A dark album holding a mirror up to our dark times, Unravelling, the second record from Channel D, makes for a wholly intoxicating listening experience. Reflecting an age where to switch on the news is to dare ourselves to face the scariest parts of a horror film, resulting in – for an increasing number of us – a state of high anxiety, these are 11 songs which speak of acute turmoil, whether personal or universal.
From Kurdish Iraqi photographer Zewar Fadhil’s dramatic cover image of a distorted, featureless individual, to the often claustrophobic music contained within, Unravelling is an album which explores the shadiest corners of the human psyche, with its themes of alienation, fear, loneliness, insomnia, panic, madness, and ultimately dying and death itself.
Channel D is writer-singer, visual artist and film-maker Nick de Grunwald, whose debut 2013 album Mosaic Of Disarray was described by Q magazine as offering “worldly lyrics, no little panache and a gritty edge” and by Uncut as “dark baritone story-telling”. While that album was much-praised, Unravelling is a giant step forwards, being less a collection of songs and more a cohesive album-length statement.
“I’d had panic attacks and insomnia on and off since 2001, when my mother died in the same week as 9/11,” Nick admits. “Two years ago, things got considerably worse, which is where these songs germinated. I kind of unravelled. I believe these songs came out of that really bad time.
“I hope what I experienced will resonate with anyone for whom the night can play tricks with your mind. Or who find terrifying the daily round of natural disasters, plane crashes, plagues, beheadings and the ravages of war.”
Unravelling was recorded at the fittingly-named Situation Room in Hammersmith, west London, with de Grunwald co-producing with Tim Wills (Ian Brown, Nick Cave & The Bad Seeds, The Cure). In addition, it features a supporting cast which includes backing vocalist Yvonne John-Lewis, saxophonist/flautist Andy Ross, guitarist Patrick Murdoch, drummer Geoff Holroyde and violin and mandolin player Bobby Valentino.
From the brooding, slow-burning atmosphere of opening song, Birds When Disturbed, with its echoes of early Sparklehorse and the soundtracks of David Lynch, the serious intent of Unravelling is revealed. “Birds When Disturbed arose out of the insomnia I had consistently,” says Nick. “I was in the process of having to sell the house that had become a santuary, and that’s where I wrote it, the night before we had to leave. It was so eerie and I started hearing noises, all sorts of things.”
Meanwhile the rolling groove of Derelict, with its haunting country-ish tones, is proof that there is some light to illuminate the darkness of Unravelling. More clearly country-influenced still is the 1950s-ish balladry of the Lambchop-like and beautifully bittersweet New Year’s Eve. Elsewhere, the gently propulsive angular rock of Ice In The Water sounds akin to a great lost Mercury Rev cut and features de Grunwald’s electronically-altered voice airing his feelings about passing time and the damage done, but in a joyous, almost celebratory way: “Don’t it make you feel so cold/Don’t it make you feel so old.”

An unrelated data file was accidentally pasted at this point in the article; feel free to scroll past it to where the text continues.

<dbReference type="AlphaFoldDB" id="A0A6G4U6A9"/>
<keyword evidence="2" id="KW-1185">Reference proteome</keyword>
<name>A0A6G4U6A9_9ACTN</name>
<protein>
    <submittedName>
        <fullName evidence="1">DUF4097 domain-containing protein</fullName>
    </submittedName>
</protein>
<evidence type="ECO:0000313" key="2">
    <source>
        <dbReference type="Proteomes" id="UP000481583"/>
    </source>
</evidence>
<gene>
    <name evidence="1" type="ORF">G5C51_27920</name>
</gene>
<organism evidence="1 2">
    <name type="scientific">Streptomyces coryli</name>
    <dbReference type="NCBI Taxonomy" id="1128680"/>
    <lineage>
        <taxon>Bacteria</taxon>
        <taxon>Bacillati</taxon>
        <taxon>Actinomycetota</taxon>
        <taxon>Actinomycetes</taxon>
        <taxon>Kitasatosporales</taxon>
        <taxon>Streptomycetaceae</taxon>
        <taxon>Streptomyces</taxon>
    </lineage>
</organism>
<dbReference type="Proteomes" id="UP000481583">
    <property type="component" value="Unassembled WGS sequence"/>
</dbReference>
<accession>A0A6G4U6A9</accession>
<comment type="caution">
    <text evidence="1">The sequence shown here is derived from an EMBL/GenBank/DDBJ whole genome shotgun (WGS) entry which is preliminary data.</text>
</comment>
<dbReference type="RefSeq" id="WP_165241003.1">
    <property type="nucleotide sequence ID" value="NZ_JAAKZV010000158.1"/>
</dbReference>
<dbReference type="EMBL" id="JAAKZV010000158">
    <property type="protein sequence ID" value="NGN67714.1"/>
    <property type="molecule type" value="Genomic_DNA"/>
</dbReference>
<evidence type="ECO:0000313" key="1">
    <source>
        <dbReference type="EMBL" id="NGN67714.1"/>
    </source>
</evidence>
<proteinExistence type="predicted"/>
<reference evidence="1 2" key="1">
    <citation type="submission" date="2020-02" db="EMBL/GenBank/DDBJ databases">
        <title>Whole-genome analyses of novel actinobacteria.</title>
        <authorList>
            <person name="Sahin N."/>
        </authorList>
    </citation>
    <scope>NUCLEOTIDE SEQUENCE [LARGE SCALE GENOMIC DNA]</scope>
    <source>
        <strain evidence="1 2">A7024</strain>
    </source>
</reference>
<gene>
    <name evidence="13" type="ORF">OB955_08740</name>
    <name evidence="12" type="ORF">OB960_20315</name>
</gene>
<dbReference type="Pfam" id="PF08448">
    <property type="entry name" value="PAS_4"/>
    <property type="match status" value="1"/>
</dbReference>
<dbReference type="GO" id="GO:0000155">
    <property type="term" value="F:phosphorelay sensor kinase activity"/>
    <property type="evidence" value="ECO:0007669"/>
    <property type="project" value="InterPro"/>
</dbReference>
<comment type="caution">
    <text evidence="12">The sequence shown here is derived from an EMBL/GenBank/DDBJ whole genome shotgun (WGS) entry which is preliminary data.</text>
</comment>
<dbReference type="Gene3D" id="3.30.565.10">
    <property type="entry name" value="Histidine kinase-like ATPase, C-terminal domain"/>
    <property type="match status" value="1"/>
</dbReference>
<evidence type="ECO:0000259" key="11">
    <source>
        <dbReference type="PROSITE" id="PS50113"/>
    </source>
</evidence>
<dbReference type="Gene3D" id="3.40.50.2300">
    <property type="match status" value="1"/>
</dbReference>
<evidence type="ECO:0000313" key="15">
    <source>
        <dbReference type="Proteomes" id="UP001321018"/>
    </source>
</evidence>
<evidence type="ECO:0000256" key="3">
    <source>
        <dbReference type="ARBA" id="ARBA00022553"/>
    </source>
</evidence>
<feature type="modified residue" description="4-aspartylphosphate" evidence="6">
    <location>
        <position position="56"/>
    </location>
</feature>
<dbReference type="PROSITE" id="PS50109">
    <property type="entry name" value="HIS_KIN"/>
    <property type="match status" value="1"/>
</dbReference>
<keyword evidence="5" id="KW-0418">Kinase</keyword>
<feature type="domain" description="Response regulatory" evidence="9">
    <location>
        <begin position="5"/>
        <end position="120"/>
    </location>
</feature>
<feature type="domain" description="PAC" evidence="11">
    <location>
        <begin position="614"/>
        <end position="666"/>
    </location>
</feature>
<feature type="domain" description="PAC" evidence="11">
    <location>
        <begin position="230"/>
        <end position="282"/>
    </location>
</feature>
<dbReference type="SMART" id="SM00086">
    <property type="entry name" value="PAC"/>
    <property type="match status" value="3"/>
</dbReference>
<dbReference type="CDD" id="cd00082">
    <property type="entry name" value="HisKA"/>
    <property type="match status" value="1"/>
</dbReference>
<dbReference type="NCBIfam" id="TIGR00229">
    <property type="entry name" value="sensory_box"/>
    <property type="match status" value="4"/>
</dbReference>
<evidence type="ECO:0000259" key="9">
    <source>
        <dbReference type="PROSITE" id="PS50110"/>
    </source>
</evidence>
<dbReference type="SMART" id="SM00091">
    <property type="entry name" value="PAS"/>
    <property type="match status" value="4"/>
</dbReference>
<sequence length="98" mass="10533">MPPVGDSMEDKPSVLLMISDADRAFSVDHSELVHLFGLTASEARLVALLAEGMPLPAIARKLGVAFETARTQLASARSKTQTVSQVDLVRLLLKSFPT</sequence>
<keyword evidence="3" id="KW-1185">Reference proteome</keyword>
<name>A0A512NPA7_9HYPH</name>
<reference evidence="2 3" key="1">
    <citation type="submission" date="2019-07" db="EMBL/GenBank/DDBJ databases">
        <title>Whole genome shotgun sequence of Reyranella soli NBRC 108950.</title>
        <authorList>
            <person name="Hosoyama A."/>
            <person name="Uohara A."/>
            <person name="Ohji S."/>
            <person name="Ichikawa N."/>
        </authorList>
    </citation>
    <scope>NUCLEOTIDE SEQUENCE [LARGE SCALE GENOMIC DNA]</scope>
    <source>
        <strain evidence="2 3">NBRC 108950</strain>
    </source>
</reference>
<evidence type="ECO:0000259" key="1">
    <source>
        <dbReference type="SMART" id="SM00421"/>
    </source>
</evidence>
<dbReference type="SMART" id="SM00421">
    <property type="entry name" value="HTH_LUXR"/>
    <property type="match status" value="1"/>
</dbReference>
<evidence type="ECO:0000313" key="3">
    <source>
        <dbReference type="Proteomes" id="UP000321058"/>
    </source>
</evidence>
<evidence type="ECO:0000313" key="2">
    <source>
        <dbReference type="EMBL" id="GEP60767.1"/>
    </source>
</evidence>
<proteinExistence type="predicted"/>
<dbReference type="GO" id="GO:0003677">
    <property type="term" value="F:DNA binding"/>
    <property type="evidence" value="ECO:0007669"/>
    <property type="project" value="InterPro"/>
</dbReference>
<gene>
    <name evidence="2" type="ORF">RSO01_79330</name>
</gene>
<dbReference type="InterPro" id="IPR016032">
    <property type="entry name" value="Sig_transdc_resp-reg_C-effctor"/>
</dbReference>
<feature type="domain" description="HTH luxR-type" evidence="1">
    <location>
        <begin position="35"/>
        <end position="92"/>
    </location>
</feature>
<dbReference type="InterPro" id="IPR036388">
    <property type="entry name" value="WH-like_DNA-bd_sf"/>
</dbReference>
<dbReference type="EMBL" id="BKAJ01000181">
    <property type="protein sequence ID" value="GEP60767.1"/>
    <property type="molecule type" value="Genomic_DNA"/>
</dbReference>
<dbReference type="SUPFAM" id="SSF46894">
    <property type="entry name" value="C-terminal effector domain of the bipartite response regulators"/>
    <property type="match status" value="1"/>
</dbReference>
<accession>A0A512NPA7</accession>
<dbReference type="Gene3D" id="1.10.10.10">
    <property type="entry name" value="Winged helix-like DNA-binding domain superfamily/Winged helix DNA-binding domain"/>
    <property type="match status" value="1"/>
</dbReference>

On the far extreme of the emotional scale is Panic, an anxiety attack in song form, with its heart-racingly suffocating arrangement of pulsing tom-toms and spiralling guitars a la Grinderman. In it de Grunwald tells a tale of a nightmarish train journey experienced while in the grip of panic and terror: “Can’t find my breath/Nothing but death”.
Two other standout tracks perhaps lie at the heart of Unravelling: namely the noir soul of Stumbling and the creepy psych-pop of the hypnotic title track. “Unravelling and Stumbling are for me perhaps the key songs of the album,” says Nick. “Fear of nights, fear at night, anxiety and the feeling of everything falling apart when forced onto one’s own resources. General disintegration when normal patterns are taken away. There’s an image in Unravelling of a spider climbing up a disused train in the desert, in the bleakest of desolate landscapes. I really identified with that spider…”
In his own life, Nick de Grunwald has had to face some big challenges, not least in coping with the serious problems of someone close to him, which he found had an acute aftershock effect upon him. “The demand for help with mental health in our society is increasing quite dramatically,” he stresses, “while the NHS is struggling to cope in the face of government cuts. Most people still don’t feel it safe to admit to feelings of depression. Mustn’t grumble or grin and bear it is the British way. But there are too many whose situations have gone way past the ability to cope. Anxiety is rife…the numbers of those suffering some form of ‘mental illness’ rise steadily.”
Nick discovered that he could only make sense of it all by writing these very personal songs. Indeed, once the panic has subsided, there is a clear sense of calm evident on Unravelling, in songs such as the multi-voiced, hymn-like River, with its realisation: “I see lightning/Dead of night/I see light/So white.” In the closing song, the slow-motion Heart Going Home, the emotional storm seems to have passed, for now: “Whatever is behind me/Will soon be gone.”
An intense and often dizzying musical journey, Channel D’s second album is quite some achievement. It gives voice to a disorientated mental world where towns become desolate landscapes; nights become fearful eternities and social events painful instances of alienation.
“It’s a collection of songs dealing with a range of very dark issues and moods,” Nick concludes. “Insomnia, madness, panic attacks, anxiety, even death itself…yes, it is dark!”
But then so is life itself. Unravelling seeks to find the beauty in the despair.